A lot more people will be working from home and there will be less demand for office space when the lockdown is eased and the economy emerges into a ‘new normal’, according to CBI Wales Chair Wayne Harvey.
Speaking in the latest Wales Business Review from Business News Wales, hosted by former First Minister Carwyn Jones, Wayne said he thought the new normal would be a hybrid between conditions before the crisis and some of the more radical visions people have espoused during the lockdown.
The senior partner at Deloitte said a recent survey showed that more than 60% of people did not want to go back to the old way of working, and a lot of people prefer to work from home.
“In Cardiff we’ve got approaching 1,400 people, all of them now work from home. I’m sure they don’t all want to continue working from home, but there’s a lot of support for us having flexed arrangements, where you might work part of the week in the office and part out.
“Let’s not forget that as we come out of the lockdown that may be necessary anyway, because of social distancing. Even if you do need to go back into the office, there may not be the space available to enable you to social distance.”
Wayne said that boards and businesses are already asking what their real estate needs will be, not just for the next six months but for next six years.
“I wouldn’t like to say what’s going to happen to the real estate market, but it will certainly change. You might argue that the demand for office space will reduce,” he said.
“Linked to this is the way we’re buying things, because home delivery has expanded rapidly, so we’re seeing an increase in demand for warehouse and storage space.”
Wayne also pointed out that while there would be some people who would probably not want to travel as much, preferring to take their holiday in the UK,
“there will be others who will react as if it was January still and will want to go back to the old norm.”
“So I think it will be a mixture of things, but life will never be the same again for sure.”
Joining Wayne and Carwyn on the Business Review was Cardiff Capital Region director Kellie Beirne, who said they would probably need to rerun the forecasts about transport demand and capacity.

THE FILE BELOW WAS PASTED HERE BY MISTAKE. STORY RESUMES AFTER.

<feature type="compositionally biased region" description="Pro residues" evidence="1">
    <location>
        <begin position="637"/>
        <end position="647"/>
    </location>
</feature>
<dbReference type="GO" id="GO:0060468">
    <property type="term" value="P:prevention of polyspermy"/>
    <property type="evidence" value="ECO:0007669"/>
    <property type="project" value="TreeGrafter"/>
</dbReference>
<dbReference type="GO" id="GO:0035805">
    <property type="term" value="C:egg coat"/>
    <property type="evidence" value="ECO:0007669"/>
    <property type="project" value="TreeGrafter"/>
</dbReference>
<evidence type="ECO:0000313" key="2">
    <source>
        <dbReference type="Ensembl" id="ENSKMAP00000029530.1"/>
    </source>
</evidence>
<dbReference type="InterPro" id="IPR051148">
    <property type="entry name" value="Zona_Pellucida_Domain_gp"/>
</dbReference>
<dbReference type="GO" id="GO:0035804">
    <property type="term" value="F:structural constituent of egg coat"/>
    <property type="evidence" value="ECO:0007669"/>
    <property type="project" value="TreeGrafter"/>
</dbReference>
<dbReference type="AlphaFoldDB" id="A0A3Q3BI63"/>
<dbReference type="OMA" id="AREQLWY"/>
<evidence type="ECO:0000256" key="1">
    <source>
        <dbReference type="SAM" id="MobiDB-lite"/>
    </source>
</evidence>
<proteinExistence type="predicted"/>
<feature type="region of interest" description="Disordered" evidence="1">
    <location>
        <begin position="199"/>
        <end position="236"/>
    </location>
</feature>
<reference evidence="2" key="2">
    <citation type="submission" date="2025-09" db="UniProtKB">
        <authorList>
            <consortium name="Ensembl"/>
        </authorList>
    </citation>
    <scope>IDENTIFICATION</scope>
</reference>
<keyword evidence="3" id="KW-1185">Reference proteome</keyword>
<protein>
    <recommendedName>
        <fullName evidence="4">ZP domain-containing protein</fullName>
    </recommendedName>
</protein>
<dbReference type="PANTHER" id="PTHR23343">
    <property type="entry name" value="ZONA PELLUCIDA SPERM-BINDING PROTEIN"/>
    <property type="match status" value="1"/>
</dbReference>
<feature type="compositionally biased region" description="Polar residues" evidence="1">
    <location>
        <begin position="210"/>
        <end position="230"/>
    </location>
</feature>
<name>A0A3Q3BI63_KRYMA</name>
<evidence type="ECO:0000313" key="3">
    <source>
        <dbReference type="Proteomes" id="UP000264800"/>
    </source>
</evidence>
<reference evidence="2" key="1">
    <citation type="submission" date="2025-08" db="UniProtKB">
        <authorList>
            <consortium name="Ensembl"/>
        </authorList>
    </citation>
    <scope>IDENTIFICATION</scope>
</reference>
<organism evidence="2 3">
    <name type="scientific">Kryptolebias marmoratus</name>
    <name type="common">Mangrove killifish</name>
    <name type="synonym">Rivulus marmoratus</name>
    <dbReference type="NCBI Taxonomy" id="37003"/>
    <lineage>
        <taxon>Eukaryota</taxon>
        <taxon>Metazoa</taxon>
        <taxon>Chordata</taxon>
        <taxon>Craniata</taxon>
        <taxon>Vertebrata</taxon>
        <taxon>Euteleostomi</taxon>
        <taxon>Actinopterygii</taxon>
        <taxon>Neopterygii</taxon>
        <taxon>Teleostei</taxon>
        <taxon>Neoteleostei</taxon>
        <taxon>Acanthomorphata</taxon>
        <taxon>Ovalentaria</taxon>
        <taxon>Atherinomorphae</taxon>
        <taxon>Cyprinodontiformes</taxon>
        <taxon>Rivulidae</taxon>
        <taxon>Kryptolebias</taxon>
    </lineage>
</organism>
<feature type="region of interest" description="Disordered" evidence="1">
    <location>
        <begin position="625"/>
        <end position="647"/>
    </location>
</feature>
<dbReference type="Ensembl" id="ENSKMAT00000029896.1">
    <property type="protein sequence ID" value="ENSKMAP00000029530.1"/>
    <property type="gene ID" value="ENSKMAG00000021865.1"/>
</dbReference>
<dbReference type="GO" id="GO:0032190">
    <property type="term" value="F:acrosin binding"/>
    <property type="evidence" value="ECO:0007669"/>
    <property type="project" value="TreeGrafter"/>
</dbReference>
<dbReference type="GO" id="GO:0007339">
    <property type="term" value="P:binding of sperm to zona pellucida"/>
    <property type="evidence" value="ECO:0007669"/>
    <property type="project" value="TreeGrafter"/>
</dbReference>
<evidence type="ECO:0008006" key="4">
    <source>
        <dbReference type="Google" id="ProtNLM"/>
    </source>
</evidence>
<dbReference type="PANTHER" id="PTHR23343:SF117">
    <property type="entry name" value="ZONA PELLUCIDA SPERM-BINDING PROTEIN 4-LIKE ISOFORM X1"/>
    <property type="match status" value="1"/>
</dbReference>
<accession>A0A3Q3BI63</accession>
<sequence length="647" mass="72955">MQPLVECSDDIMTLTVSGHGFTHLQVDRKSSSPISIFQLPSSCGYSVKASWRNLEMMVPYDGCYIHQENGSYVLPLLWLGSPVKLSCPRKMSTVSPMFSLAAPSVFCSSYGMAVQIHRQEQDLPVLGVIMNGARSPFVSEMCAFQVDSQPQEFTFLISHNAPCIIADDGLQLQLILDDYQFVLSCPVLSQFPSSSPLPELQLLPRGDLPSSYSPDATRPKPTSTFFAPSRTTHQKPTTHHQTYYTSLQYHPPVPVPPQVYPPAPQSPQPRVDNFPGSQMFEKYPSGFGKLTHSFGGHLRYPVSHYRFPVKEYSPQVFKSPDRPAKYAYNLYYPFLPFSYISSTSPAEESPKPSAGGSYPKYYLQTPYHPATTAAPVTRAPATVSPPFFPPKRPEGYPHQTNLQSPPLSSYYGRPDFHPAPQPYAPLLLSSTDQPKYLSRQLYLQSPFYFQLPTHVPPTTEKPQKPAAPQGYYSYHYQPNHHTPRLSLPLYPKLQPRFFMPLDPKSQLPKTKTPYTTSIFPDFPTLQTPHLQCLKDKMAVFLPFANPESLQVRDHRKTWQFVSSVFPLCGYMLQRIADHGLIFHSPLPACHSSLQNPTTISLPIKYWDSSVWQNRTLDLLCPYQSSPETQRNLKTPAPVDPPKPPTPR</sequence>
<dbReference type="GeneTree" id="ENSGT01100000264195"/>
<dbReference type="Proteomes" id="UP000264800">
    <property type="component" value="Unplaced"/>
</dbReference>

“The old adage is never waste a crisis. I’ve been talking to people about this over the last few weeks, and there’s one school of thought that says: behavioural change takes six months to kick in; everything will just go back to normal, it just takes a bit of time. Then there’s another, much more radical school of thought that says: no, we must use this opportunity to ask different questions and expect different outcomes.”
Kellie said there may be an opportunity for a more differentiated strategy on transport.
“If you look at the Cardiff Capital Region, at the moment it’s 80% car ownership, 10% public transport, 10% active travel. You’ve got to ask, is that the best we can hope for?” she said.
She added that people were asking whether so much money should be spent on roads when the need in the future would be for more digital connectivity. The question would be less about how you get people to their workplace, and more about how you connect up their homes to the wider world.
“I know conventional thinkers will say, work is a place you go to, but I think we’ll see work as a thing you do, and I think that’s a shift that we all need to welcome and embrace,” she said.
She added that businesses will see more use of shared spaces, smaller footprints, and more collaboration.
“Even on my local high street now some of the retailers are collaborating. There are integrated spaces which will help them to share costs and have a more diverse product offering in the future,” she said.
“Naturally we adapt and adjust and there will be new ways, new innovations; and I’m really interested in some of the new developments and ideas that will come out of this, and trying to think hard about how we get behind and catalyse some of that.”